There are many advantages in local stalkers supplying local butchers:
- The supply chain is short and food miles are greatly reduced
- The ‘story’ of local provenance is increasingly recognised as a valuable marketing opportunity
- Traceability is simplified with just two in the supply chain
- Record-keeping is straightforward
- The returns to both stalker and butcher, should be greater.
However, this short supply chain poses a number of risks which must be managed rigorously between the stalker and the butcher.
The supply of venison to any business either for onward sale to the public or for direct consumption by the public, must be legal and undertaken within all applicable food and food hygiene regulations, with strict adherence to Best Practice Guidance, and diligent record keeping by all parties.
Supply of venison by the stalker to the butcher
If you are a Trained Hunter looking for local outlets for your venison, or if you are a butcher looking for a supply of locally shot venison, contact the Scottish Venison Association and we will do our best to make that connection. Contact firstname.lastname@example.org
For current opportunities matching stalker and butcher see section on trade pages.
Note that we will also feature all those outlets stocking venison, FREE on this website, in our Where to buy Scottish venison pages.
Everything the stalker needs to know about the supply of small quantities of venison locally – download, print and read (updated December 2020)
Supply in skin – unprepared
- Carcass preparation by the stalker is normally limited to a gralloching and lardering procedure, up to, but not including the skinning of the carcass
- Supply can be made no further than the neighbouring local authority area, or 50km distant; whichever is greater.
- Supply must be in line with the Deer Acts, Local Authority Environmental Health guidelines, Food Acts and Food Standards Scotland guidance.
- Best Practice should be followed.
- The most important aspect of supply is that the chill chain should be maintained downward from the point that the animal is shot. The carcass should reach a chill as soon as possible.
- Trained hunter status and a trained hunter declaration ensure traceability and the promotion of standards.
- Stalkers do NOT have to register with the Local Authority as a food business although it is advised that they contact them
- HACCP principles must be followed by law, but HACCP does not need to be written down.
- Records must be kept
- Either the stalker or the butcher must be a Licensed Venison Dealer
Supply out of skin – prepared
- Carcass preparation includes removal of the skin and can include sectioning the meat into butchered parts and removing meat from skeleton.
- All of the above bullets apply, however, to supply carcasses out of skin, the stalker must register with their Local Authority as a food business.
- It is unlikely that a stalker will be able to undertake this preparation work without a dedicated space in which to perform the tasks, although in a domestic setting, it is possible. The space would be subject to inspection by Local Authority staff, and direction given as to how comply with the requirements of a Food Premises.
- A HACCP is required
Frequently asked questions
1. What parameters does a stalker who undertakes the skinning of a carcass have to meet in addition to those outlined in Best Practice? For example, having dedicated premises inspected by local authority?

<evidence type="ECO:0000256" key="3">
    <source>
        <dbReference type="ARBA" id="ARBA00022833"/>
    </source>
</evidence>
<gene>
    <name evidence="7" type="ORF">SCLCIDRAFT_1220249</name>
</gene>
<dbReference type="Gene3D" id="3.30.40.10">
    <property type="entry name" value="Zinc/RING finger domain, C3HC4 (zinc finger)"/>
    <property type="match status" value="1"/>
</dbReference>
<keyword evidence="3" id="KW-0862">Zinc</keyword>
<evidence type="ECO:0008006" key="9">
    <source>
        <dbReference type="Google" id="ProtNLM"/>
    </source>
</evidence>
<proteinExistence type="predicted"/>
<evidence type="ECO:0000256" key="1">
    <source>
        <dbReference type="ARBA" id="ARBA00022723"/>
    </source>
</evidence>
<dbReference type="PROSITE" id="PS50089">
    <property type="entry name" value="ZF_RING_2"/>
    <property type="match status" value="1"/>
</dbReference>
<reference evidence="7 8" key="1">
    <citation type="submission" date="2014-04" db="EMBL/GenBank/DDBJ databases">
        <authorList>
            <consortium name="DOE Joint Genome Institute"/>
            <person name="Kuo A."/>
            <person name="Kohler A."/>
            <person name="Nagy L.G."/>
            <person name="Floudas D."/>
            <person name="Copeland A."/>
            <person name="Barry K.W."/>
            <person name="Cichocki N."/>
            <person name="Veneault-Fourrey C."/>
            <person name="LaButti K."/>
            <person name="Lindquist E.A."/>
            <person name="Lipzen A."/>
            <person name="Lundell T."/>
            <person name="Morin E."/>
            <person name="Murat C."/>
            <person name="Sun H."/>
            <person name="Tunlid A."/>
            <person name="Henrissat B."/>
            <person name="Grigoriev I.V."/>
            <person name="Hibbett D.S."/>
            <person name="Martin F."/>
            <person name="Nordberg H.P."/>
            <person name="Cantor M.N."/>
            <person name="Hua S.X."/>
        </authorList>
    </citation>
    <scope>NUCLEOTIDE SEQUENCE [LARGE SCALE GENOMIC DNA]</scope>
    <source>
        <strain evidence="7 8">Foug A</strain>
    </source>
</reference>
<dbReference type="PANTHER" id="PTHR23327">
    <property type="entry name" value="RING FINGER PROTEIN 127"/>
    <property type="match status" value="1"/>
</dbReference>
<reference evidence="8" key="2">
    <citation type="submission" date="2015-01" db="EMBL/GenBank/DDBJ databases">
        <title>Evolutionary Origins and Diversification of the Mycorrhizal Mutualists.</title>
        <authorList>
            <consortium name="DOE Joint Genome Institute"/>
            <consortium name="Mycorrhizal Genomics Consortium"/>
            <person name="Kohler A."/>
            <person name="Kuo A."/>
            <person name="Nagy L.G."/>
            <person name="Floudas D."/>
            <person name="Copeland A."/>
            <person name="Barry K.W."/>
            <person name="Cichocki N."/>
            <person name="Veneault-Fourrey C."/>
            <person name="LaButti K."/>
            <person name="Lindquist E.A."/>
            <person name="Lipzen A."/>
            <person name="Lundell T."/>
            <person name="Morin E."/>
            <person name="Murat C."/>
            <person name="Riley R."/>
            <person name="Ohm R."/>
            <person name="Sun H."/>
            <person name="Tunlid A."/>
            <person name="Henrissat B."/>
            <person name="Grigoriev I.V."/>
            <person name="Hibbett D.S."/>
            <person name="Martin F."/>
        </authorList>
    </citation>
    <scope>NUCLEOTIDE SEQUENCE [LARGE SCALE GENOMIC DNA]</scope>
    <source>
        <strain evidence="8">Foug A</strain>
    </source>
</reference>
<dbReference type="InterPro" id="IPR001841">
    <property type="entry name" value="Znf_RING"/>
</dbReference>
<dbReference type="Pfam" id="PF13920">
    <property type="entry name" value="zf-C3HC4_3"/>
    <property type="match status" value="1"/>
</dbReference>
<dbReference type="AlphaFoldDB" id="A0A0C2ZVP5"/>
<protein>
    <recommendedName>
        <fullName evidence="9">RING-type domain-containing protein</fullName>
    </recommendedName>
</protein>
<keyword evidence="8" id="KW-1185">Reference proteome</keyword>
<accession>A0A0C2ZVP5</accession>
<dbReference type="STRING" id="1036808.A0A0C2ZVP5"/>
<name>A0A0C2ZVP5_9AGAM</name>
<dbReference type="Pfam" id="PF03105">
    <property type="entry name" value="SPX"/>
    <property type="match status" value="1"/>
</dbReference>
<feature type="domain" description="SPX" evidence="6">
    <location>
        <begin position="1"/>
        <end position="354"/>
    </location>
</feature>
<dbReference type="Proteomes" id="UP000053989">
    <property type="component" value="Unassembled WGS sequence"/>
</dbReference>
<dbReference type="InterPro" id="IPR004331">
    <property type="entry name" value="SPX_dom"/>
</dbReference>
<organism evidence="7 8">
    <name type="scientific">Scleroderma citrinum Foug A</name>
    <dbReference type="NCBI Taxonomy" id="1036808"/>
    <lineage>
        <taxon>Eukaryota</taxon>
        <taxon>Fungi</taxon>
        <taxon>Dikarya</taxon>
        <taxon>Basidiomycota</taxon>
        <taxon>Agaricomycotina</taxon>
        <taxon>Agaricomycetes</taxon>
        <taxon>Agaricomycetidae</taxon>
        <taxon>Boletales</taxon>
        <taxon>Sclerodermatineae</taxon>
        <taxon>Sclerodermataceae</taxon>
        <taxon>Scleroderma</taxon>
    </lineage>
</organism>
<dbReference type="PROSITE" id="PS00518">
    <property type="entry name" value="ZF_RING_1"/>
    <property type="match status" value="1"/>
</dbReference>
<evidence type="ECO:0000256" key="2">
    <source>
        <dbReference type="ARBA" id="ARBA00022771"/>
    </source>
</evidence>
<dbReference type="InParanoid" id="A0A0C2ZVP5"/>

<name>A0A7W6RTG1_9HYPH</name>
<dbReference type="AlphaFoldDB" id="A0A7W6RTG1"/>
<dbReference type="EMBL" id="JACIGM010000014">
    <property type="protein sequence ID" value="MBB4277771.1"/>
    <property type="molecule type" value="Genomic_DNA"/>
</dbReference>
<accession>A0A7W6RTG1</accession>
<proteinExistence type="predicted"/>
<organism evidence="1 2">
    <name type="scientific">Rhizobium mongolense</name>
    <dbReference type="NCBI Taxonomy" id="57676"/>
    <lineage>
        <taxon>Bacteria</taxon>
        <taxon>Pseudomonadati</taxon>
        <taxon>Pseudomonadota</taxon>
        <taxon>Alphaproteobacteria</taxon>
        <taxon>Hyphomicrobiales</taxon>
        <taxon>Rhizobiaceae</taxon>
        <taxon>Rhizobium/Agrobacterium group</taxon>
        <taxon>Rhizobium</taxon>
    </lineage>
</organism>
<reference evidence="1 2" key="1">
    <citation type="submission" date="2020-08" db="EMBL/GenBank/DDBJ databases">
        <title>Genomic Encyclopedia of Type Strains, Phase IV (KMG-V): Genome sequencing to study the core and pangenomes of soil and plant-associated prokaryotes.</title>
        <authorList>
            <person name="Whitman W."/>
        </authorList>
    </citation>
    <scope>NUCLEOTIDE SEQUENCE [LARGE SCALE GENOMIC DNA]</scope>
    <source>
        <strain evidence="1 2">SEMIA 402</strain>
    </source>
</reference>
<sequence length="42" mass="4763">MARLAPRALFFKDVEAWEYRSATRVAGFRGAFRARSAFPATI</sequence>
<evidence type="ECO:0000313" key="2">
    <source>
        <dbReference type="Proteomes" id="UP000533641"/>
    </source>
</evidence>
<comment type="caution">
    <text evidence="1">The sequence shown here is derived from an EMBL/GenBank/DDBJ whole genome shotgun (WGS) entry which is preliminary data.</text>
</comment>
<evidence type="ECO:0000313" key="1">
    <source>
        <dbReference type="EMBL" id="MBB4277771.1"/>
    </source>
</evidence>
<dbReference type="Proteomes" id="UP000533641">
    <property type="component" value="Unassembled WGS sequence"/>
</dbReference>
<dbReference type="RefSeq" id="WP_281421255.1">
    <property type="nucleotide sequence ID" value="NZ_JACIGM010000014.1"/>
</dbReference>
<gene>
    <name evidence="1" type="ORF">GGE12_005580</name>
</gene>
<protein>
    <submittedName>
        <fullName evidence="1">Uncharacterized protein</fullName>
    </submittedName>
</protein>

There is a big difference between the supply of in-skin and skinned carcasses. If skinning, a practitioner will ideally operate in a dedicated space where the task can be completed. It will be inspected by the Local Authority and regarded as a Food Premises. It will be maintained clean and meet food hygiene requirements.
The stalker would be required to follow higher hygiene requirements than those supplying in-skin. They will maintain separation between skinned carcasses and any other carcasses stored in-skin, and also from any feathered game. A supply of potable water would be required and the premises would be equipped with larder utensils, different to those used for basic gralloching away from the premises.
Unless the stalker is equipped with a large refrigerator or chiller unit, the carcass should be delivered to the butcher as soon as possible, and the chill chain maintained throughout.
The premises will operate with a HACCP – as distinct from just following HACCP principles.
2. Should the stalker be registered food business with Local Authority?
The stalker would need to register their premises
with the Local Authority as a food business, or at least be able to demonstrate
that they have tried to register. A discussion with your Local Authority for
whatever circumstance is strongly encouraged.
3. Does the butcher taking the skinned carcass require a Venison Dealer Licence (VDL) if the stalker has one?
Either the butcher or the stalker must hold a VDL. It makes sense that if the butcher is receiving carcasses from a number of stalkers (within the parameters of the Trained Hunter exemption) that the butcher would hold a VDL.
4. Does the butcher need a separate area for prep/butchery/cutting of deer?
Not if the carcass
is supplied out of skin but, if supplied in skin they must have physical or temporal
separation of in-skin (‘dirty’) and ‘clean’ (skinned) carcasses.
5. What about transport of a skinned carcass? What is recommended?
Transfer by hanging or in a clean, dry tray, cool box or wrapper with freezer blocks is acceptable, and the downward cold chain maintained. Transfer should be made as soon as possible to a chiller and cross contamination rigorously guarded against. Everything should be thoroughly cleaned and disinfected between carcasses, and after use.
The Best Practice Guide for venison carcass preparation is available here.
This is an initiative by SVA, Scottish Craft Butchers, SAOS and NatureScot.